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The company's new multimedia file format strategy for its Windows operating system, is intended to replace the Audio Video Interleaved file format.

2 min read
Microsoft (MSFT) today rolled out a new multimedia file format strategy for its Windows operating system, intended to replace the Audio Video Interleaved (AVI) file format.

The company will integrate into Windows two newly developed formats, the Advanced Streaming Format (ASF) and the Advanced Authoring Format (AAF).

ASF is a format for streaming media distribution, while AAF enables the exchange of media among digital production tools and content creation applications, Microsoft said.

The two will become the new default multimedia file formats for Windows succeeding AVI by 1999, the company said.

AAF was developed by Microsoft along with eight other companies, including Adobe Systems, Avid Technologies, Digidesign, and Softimage. The format was introduced today by the group, also known as The Multimedia Task Force (MMTF).

"After we spoke with key players in the digital media production industry, it became clear that first-generation personal-computer-based multimedia file formats, such as AVI and WAV, were not capable of serving as interchange standards for professionally produced digital media," Microsoft's David Cole said in a statement. Cole is vice president of the Web client and consumer experience division.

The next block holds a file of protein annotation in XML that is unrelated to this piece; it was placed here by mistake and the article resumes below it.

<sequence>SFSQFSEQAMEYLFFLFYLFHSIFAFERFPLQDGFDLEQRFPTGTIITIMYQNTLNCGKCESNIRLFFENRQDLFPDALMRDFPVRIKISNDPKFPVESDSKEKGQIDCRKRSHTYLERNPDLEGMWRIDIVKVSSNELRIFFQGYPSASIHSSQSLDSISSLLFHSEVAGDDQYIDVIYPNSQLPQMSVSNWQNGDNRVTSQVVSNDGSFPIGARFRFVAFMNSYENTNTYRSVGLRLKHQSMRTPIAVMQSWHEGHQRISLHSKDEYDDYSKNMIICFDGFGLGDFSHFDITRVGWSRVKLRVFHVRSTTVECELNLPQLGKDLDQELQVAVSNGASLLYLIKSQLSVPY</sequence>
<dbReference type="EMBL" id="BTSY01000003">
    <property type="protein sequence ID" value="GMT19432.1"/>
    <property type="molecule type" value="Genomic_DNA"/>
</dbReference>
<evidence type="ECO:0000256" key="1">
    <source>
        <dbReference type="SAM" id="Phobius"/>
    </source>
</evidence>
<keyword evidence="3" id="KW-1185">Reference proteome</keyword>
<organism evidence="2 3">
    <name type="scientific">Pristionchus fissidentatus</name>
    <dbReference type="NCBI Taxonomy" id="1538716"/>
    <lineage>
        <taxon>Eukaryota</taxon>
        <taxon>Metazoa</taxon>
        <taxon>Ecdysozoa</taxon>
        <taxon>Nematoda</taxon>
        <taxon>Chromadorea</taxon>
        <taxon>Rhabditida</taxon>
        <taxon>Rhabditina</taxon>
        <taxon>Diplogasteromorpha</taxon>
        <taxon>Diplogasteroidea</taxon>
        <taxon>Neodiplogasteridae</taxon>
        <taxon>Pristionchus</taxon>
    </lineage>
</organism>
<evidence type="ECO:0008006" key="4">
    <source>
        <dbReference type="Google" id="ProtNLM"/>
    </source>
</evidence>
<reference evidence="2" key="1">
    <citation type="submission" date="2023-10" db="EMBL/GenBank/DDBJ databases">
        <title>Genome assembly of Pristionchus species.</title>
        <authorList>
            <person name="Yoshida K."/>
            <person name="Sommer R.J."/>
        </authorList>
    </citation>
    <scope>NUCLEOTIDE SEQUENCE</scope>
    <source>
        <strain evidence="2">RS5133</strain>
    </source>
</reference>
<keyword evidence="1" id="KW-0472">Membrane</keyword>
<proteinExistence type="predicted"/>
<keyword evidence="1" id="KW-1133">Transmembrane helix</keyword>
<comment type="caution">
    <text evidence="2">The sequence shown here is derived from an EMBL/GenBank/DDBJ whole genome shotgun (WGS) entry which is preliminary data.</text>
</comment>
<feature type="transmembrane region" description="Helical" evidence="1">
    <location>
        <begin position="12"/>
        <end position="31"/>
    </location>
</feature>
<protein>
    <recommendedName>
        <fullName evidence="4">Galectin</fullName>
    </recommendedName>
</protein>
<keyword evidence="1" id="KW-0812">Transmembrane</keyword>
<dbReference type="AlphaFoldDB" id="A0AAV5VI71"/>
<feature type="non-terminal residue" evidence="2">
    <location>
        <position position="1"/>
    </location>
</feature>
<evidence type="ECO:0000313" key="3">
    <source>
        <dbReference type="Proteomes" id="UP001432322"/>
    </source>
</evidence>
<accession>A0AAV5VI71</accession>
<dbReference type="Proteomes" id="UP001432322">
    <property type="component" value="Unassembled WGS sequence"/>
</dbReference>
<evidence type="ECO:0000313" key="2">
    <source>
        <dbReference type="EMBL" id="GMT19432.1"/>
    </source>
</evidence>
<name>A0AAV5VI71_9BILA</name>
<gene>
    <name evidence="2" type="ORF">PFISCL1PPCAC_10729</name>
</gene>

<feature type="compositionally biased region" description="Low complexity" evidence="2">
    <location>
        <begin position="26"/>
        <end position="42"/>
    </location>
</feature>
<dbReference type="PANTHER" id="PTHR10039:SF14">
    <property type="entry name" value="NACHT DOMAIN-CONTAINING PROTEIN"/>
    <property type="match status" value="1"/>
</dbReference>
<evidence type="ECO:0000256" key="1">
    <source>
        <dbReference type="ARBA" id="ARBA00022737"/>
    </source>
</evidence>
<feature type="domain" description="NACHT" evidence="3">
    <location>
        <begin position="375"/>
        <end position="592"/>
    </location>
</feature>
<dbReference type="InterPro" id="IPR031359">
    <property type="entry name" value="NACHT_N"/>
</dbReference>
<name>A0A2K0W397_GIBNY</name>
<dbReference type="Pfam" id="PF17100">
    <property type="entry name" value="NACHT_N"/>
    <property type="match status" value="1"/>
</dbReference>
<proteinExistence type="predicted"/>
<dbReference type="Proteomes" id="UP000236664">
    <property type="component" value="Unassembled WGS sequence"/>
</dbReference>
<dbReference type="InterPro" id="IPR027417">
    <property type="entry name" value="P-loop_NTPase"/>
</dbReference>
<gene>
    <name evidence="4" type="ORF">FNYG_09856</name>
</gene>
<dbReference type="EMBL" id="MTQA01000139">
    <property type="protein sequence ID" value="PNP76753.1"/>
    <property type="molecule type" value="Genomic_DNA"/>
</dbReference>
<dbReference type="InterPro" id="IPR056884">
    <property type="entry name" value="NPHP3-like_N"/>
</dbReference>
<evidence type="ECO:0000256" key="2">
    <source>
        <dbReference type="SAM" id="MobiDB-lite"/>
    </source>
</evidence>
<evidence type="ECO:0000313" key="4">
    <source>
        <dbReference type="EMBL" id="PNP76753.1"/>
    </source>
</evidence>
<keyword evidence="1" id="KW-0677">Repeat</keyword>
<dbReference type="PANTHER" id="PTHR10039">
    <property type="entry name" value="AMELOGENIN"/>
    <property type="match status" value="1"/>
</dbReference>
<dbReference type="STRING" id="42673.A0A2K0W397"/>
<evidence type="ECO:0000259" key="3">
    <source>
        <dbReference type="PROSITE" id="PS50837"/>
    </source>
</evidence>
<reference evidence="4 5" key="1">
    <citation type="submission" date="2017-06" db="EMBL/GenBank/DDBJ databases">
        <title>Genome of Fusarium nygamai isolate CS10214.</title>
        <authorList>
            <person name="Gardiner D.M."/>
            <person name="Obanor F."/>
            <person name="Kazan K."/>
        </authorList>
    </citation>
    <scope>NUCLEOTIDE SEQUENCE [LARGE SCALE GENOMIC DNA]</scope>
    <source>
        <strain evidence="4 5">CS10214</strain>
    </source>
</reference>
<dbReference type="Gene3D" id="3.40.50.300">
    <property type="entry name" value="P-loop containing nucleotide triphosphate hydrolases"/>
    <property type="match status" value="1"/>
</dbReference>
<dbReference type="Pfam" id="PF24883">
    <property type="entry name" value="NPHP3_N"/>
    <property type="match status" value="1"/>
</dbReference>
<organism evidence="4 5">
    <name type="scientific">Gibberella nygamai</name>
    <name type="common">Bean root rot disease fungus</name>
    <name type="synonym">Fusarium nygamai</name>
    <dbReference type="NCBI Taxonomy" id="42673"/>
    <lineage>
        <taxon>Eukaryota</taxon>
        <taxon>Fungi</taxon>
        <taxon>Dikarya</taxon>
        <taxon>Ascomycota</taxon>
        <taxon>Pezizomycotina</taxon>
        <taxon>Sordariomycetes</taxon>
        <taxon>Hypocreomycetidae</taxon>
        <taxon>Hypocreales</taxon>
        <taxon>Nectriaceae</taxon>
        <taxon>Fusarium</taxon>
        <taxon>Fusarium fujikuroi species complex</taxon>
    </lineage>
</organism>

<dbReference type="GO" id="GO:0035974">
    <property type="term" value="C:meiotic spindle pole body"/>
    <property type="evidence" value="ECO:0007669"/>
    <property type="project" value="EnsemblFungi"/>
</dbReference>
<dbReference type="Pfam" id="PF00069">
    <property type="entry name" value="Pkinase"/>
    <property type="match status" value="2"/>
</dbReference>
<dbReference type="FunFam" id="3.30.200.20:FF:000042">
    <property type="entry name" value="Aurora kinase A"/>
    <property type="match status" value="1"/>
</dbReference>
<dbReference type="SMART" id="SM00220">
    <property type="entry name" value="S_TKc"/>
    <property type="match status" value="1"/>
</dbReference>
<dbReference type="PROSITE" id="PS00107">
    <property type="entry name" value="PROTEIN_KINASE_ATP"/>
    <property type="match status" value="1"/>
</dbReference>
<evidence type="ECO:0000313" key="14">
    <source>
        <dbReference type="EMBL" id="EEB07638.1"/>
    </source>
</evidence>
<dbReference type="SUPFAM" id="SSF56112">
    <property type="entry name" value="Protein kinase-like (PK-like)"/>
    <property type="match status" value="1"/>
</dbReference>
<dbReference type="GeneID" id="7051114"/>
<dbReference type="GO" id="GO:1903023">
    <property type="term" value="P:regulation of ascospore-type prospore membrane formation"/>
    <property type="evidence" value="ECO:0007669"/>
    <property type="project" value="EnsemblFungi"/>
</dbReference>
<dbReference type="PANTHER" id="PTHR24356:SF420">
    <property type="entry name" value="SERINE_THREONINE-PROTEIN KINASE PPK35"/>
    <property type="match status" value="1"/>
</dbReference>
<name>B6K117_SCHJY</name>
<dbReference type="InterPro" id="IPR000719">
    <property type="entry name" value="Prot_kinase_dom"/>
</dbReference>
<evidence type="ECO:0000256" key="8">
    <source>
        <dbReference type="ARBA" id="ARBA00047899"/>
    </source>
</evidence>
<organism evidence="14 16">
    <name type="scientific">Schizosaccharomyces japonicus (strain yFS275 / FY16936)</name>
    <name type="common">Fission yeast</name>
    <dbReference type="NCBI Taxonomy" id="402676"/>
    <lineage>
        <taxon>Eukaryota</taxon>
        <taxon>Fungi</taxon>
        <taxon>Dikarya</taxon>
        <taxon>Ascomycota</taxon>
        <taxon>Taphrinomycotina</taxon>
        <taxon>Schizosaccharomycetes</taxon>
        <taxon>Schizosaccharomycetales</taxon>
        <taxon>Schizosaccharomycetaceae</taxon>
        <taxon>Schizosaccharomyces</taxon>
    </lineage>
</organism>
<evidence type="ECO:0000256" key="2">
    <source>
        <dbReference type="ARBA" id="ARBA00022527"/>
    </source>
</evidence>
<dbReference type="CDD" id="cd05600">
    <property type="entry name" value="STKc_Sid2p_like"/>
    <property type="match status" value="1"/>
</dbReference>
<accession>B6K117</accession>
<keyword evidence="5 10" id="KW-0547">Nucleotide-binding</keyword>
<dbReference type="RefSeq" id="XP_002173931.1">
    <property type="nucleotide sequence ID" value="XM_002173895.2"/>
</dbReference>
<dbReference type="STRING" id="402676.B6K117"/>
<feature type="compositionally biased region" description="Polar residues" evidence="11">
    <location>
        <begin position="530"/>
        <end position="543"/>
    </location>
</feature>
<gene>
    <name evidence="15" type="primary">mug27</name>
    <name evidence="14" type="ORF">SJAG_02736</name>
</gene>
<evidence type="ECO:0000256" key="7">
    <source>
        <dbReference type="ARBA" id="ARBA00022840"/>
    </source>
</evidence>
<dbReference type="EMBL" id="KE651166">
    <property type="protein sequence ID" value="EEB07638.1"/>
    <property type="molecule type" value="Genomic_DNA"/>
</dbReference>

Streaming media technology is becoming an increasingly common feature of Web sites that want to add video- and audio-on-demand, as well as live broadcast capabilities to their sites. The technology, which allows users to listen to or view clips as they're being downloaded, rather than after they've been downloaded completely, is also being touted as a corporate tool for applications such as multimedia training.

Over the past year Microsoft has been making moves into the multimedia industry.

Through its investment last summer in streaming industry leader Progressive Networks followed by its purchase of the smaller VXtreme, Microsoft has essentially bought its way into the core of the market with the stated intent of developing its NetShow multimedia client-server package, which uses ASF to regulate the downloading of audio and video files from a server to a client machine.

Microsoft and other industry software developers have offered all or part of both ASF and AAF to appropriate standards bodies, including the society of Motion Picture and Television Engineers and the International Standards Organization (ISO). Microsoft said the formats will play major roles in the formulation of emerging industry standards.

A specification for AAF is available free of charge on Microsoft's Web site. The company plans to provide a software development kit (SDK) and Windows operating system support for AAF by early 1999. Support for ASF 1.0 will be included in future versions of Windows, while support for ASF 2.0 will be provided in updates to Windows 98 and Windows NT 5.0.

A specification and SDK for ASF 2.0 are available now on the company's Web site, the company said.